Fencing off lot to signal start of State Farm Center work

Fencing off lot to signal start of State Farm Center work

Southeast parking area to be closed a couple of years

CHAMPAIGN — The massive renovation of State Farm Center kicks off Wednesday as the university cordons off one of its parking lots for a staging ground.

If you tend to park in the southeast lot, which has been a pay lot this year, you'll have to look elsewhere when attending games or concerts for the next couple years. After Tuesday's men's basketball game (7 p.m. vs. Dartmouth), a construction fence will go up and the southeast parking lot will become the permanent staging ground for construction equipment.

"We're very excited to get the actual work started and the process beginning. We're certainly looking forward to continuing to watch the changes over the next three years," said Tom Michael, associate athletic director with the UI's Division of Intercollegiate Athletics.

Work on the $165 million project will be conducted in several different phases to accommodate two men's basketball seasons, with the center to be finished by the start of the 2016-2017 basketball season.

The first phase starting this winter will involve earth work (digging around the building), and utility work, such as upgrading water lines, heating ducts and other mechanical work.

Cars will be allowed to park in the lot for Tuesday's game, but after the game, the construction fence will go up.

Closing that lot to the public will reduce the number of available parking spaces by about 500. There are a total of four "quads" for parking around State Farm Center, with each containing about 500 spaces, according to Michael.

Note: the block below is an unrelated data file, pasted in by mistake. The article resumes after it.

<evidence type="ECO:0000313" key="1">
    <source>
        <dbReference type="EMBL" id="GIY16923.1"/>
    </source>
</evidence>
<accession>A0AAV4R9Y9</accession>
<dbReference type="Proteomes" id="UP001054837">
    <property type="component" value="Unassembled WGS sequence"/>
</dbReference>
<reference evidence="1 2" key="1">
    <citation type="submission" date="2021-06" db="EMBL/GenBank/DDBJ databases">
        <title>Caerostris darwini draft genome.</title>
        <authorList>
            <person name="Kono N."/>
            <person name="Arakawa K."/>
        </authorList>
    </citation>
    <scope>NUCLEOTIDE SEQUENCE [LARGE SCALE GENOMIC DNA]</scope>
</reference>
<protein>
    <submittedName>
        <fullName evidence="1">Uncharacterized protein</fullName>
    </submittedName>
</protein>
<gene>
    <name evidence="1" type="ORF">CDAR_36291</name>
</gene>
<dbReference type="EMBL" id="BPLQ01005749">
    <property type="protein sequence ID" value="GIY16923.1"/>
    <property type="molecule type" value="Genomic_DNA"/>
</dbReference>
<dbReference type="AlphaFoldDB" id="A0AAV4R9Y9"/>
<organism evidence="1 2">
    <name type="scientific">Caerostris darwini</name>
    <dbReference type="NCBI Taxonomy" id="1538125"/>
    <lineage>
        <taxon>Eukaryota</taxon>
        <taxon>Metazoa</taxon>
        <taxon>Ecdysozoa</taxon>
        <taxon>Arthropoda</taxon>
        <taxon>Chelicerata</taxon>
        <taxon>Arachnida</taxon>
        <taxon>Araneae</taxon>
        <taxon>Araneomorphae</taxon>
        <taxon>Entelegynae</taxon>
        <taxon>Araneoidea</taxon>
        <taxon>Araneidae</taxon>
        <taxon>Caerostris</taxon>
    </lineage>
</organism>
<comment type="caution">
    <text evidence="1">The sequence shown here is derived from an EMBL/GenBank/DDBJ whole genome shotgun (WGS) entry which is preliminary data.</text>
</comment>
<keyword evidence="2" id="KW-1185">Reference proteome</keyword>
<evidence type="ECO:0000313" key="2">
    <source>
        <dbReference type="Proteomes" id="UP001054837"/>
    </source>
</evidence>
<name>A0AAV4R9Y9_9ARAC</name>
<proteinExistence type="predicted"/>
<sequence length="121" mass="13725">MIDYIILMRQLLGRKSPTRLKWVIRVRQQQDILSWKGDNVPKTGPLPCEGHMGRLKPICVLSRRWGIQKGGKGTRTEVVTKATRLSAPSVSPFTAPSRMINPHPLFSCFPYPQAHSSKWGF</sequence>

"We're not anticipating any traffic concerns. We intentionally did not put that lot as a pass lot for this basketball season because we knew it wouldn't be available for the entire (basketball) season," Michael said.

Work inside the building will commence after basketball season. The last men's home basketball game is March 4 (6 p.m. vs. Michigan).

"We'll have 36 hours to get out of the building," he said, before the building is turned over to the contractors.

The university has started cleaning and clearing some things out in the backstage area.

The first phase of the interior work will likely involve demolition on the east and west sides of the building.

"In that phase, we'll also be putting new seats in the C section as we know it today.

"Mechanical work will be ongoing throughout the entire project because a big part of what we're doing is adding air conditioning, and that is going to take some considerable time to put all that infrastructure in," Michael said.

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Green Shirt wrote on December 10, 2013 at 1:12 pm

Am I to assume that this will eliminate Illinois hosting an NIT game?  Given the prognosticators prediction on prospects in the Big Ten, it would be safe to say that the NIT is a distinct possibility.

Local Yocal wrote on December 10, 2013 at 7:12 pm
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Are we to assume we won't be getting healthcare, financial aid to college, and will be getting pension reductions, fewer faculty, raised tuition, and an increased poverty rate beyond the current 24.5% in Champaign County because of this $165 million dollar top priority? This, along with the $160 million dollar skyboxes across the street, is one of the greatest obsenities this county has ever known. This is definitely not a research institution in the field of ethics.